Portions of the Oppama plant have been modified to accommodate production of the Leaf. The assembly line area that is typically used to install fuel tanks into conventional vehicles received modifications that allow workers to mount the Leaf's 24 kWh battery pack in its final resting place underneath the vehicle. The Leaf's motors and inverters get dropped in at the same stage of assembly as traditional vehicles would receive their gasoline-fueled engines.
The Oppama plant has enough capacity to produce 50,000 Leafs per year. Future production sites for the Nissan Leaf include Smyrna, TN and Sunderland, England. The Tennessee site should be Leaf-ready by late 2012 and the Sunderland plant is expected to come online in early 2013. Both sites should provide a significant, and hopefully much needed, boost in production capacity. Hit the jump for more on the production of the Nissan Leaf and click here to watch the assembly process.
Production of 100% Electric, Zero-Emission Nissan LEAF begins at Oppama, Japan
Exports to start in November for World's First Mass-Market Priced, Family-Sized EV
YOKOHAMA, Japan (Oct. 22, 2010) - Nissan Motor Co., Ltd. has started production at its Oppama facility for the all-new 100% electric, zero-emission Nissan LEAF, which is slated to go on sale in December in Japan and the United States, and from early 2011, in select markets in Europe. In November, the company will begin exports to the United States, followed by shipments to Europe in December.
"This is a significant milestone, not only for Nissan and the Renault-Nissan Alliance, but also for the entire automotive industry," said Nissan President and CEO Carlos Ghosn at the Nissan LEAF offline ceremony. "Consumers are clear. They want sustainable and affordable mobility...and the Alliance is leading the way with cars that deliver exactly that, with the reliability, excitement and performance that consumers demand. The high-quality, innovative Nissan LEAF will radically transform what consumers expect from automobile manufacturers worldwide."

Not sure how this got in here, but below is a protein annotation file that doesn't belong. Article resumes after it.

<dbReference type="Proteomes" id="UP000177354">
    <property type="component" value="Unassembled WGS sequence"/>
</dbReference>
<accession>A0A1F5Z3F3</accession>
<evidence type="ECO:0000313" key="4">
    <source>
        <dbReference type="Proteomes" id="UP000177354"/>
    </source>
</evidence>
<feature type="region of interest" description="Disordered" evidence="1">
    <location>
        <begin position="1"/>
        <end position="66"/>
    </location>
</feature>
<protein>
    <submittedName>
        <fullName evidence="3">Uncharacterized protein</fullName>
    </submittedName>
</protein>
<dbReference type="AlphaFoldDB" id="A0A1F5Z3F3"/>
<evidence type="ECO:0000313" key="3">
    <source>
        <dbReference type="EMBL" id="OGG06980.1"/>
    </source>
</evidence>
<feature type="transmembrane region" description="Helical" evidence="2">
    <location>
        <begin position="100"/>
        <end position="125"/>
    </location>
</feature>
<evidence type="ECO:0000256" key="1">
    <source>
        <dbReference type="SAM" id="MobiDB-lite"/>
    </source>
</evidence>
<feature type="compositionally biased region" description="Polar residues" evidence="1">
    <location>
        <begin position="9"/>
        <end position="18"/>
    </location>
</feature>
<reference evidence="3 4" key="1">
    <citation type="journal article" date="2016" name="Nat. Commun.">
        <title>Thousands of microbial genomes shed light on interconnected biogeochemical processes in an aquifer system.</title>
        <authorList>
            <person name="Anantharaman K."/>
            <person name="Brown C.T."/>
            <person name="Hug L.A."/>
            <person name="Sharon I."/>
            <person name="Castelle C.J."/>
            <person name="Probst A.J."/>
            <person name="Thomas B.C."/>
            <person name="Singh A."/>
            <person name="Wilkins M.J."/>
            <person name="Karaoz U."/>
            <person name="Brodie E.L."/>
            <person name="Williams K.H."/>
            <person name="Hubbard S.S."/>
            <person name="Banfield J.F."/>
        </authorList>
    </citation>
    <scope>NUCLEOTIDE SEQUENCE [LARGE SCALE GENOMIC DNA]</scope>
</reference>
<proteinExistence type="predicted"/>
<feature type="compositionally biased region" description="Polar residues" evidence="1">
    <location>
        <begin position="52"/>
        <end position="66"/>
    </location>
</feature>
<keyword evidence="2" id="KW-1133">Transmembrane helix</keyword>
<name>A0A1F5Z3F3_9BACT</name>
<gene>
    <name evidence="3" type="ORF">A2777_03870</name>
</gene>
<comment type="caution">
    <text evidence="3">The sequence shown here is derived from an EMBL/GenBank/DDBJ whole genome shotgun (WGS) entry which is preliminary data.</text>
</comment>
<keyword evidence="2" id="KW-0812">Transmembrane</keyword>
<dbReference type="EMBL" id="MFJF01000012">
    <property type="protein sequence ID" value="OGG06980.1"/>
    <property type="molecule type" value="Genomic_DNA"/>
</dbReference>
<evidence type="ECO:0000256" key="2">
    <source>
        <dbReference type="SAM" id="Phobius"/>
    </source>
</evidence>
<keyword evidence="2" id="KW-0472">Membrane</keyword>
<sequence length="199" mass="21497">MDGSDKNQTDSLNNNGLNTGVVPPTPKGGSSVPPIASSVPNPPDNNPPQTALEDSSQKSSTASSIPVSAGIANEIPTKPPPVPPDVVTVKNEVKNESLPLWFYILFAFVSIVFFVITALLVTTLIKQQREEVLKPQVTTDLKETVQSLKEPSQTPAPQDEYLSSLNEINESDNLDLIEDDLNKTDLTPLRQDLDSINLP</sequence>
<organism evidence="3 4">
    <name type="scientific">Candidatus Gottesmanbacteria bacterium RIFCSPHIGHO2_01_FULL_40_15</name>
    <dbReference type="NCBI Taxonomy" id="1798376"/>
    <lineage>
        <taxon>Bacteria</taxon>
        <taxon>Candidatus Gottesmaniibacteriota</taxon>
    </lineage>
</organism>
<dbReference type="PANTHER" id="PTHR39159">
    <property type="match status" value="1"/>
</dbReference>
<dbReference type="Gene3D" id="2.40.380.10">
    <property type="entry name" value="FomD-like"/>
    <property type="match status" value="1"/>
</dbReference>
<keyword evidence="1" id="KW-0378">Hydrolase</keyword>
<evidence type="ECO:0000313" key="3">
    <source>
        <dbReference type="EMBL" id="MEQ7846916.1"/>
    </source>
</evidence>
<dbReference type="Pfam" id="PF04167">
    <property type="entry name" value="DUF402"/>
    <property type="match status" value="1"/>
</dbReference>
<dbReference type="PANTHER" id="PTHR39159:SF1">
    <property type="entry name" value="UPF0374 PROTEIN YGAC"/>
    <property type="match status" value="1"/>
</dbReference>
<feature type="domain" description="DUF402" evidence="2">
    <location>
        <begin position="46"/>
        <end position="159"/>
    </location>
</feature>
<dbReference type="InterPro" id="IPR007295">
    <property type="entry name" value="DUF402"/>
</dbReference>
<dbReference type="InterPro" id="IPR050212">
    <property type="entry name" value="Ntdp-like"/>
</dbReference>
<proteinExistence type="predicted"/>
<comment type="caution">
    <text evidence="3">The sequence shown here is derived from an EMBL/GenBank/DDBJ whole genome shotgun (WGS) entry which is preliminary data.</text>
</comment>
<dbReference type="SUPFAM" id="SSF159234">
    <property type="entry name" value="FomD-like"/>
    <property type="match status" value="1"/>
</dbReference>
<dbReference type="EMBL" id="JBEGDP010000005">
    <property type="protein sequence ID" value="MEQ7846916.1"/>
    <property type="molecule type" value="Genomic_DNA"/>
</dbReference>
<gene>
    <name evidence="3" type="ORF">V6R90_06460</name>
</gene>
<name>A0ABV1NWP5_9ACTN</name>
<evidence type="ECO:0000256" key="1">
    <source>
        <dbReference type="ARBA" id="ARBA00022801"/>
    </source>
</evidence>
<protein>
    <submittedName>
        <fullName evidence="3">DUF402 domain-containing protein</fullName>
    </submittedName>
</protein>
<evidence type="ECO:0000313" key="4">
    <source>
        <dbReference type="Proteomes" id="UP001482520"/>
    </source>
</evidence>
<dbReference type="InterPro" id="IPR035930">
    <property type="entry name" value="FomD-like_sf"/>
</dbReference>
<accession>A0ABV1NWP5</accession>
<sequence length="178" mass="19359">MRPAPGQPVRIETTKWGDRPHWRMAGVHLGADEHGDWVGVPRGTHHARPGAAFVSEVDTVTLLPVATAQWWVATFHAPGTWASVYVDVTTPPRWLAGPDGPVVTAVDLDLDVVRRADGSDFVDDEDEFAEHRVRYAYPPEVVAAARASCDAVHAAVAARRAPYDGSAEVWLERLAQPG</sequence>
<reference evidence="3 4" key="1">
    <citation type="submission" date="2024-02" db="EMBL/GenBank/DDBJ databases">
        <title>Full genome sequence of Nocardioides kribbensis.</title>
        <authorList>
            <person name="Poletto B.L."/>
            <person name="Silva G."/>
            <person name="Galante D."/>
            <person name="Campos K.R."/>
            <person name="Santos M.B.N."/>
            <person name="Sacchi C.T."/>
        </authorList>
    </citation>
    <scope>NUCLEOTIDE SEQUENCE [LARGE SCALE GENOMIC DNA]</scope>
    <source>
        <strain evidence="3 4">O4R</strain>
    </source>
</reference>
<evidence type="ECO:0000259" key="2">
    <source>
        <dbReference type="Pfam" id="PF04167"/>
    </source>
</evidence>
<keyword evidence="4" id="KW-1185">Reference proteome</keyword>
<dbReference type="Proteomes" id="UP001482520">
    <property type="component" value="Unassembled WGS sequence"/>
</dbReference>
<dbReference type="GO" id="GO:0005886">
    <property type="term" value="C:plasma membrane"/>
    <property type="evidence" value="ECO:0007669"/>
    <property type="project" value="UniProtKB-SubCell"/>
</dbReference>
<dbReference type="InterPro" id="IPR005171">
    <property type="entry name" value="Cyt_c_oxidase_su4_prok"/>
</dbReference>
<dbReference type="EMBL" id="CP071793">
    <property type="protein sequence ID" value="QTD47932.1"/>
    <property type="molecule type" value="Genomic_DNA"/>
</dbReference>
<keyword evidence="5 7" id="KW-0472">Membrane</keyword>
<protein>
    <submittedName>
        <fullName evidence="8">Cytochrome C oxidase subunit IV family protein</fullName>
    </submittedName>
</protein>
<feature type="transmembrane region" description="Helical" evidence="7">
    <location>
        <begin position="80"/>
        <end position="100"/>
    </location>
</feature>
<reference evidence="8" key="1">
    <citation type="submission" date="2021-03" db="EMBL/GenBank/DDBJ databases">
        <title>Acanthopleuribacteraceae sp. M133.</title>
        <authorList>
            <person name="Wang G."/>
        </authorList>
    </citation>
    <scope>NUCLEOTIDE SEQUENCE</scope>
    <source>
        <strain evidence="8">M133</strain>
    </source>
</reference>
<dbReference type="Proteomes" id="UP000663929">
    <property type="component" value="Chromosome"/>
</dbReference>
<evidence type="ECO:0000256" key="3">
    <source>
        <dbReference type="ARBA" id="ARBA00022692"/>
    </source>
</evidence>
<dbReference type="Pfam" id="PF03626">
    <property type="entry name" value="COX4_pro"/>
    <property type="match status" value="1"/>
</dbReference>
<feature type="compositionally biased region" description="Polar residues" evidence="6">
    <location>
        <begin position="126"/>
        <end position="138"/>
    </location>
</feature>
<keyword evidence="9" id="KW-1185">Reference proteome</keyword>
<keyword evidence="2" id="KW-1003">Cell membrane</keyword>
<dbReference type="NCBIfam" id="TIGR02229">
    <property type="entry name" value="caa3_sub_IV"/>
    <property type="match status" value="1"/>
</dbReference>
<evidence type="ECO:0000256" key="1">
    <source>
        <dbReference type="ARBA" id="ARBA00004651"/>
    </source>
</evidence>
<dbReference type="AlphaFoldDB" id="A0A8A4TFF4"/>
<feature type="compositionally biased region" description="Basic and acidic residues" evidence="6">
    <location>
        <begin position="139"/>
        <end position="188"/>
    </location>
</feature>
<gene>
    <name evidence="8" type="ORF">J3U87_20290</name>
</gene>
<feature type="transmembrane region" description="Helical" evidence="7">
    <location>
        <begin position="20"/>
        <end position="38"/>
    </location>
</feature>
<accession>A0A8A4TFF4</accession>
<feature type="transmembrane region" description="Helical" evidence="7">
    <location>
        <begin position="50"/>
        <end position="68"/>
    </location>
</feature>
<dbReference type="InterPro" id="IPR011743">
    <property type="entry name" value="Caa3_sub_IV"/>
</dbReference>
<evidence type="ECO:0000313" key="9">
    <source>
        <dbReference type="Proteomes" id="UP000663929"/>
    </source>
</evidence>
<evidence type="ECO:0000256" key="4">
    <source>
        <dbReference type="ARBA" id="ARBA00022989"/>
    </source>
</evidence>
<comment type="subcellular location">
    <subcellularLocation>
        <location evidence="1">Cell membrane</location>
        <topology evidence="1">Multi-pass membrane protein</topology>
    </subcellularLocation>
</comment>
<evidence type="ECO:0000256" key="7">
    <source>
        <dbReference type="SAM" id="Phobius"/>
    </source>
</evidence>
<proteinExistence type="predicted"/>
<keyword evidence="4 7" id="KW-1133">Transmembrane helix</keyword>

Nissan LEAF will be produced at the Oppama Plant along with popular gasoline models such as Nissan Juke and Nissan Cube. Part of the assembly line has been modified to mount battery modules at the stage of production where fuel tanks are traditionally installed, and motors and inverters are mounted at the point where engines are installed in gasoline-powered vehicles. Production quality and efficiency are assured by applying the Nissan Production Way (NPW) in every step of the assembly process.
Nissan LEAF's lithium-ion battery modules are manufactured at the Automotive Energy Supply Corporation (AESC) operation in Zama, Japan, which is a joint-venture of Nissan Motor Co., Ltd. and NEC Corporation. The battery module, which contains 4 battery cells, are assembled at Zama and then shipped to the Nissan Oppama facility, where 48 of them are assembled into the electric car's battery pack.
Hidetoshi Imazu, Executive Vice President of Manufacturing, said, "Oppama will serve as the 'Mother Plant' for the production of Nissan LEAF. We will use all of the know-how and learnings from Oppama to ensure the highest quality at all sites that manufacture Nissan EVs."
Sites for future production of Nissan EVs include Smyrna, Tennessee, in the United States and Sunderland, England, in the UK.
The Oppama plant has an annual production capacity of 50,000 units. Nissan LEAF will start production at Smyrna in late 2012 and at Sunderland in early 2013. At full ramp up, Smyrna will have an annual production capacity of 150,000 units, and Sunderland will have a capacity of 50,000 units.
Nissan LEAF is the first 100% electric, zero-emission vehicle to be produced for the Renault-Nissan Alliance. Nissan, together with its Alliance partner, Renault, aims to be a global leader in zero-emission mobility. To date, the Alliance has signed 80 partnerships for zero-emission mobility with governments, municipalities and companies worldwide.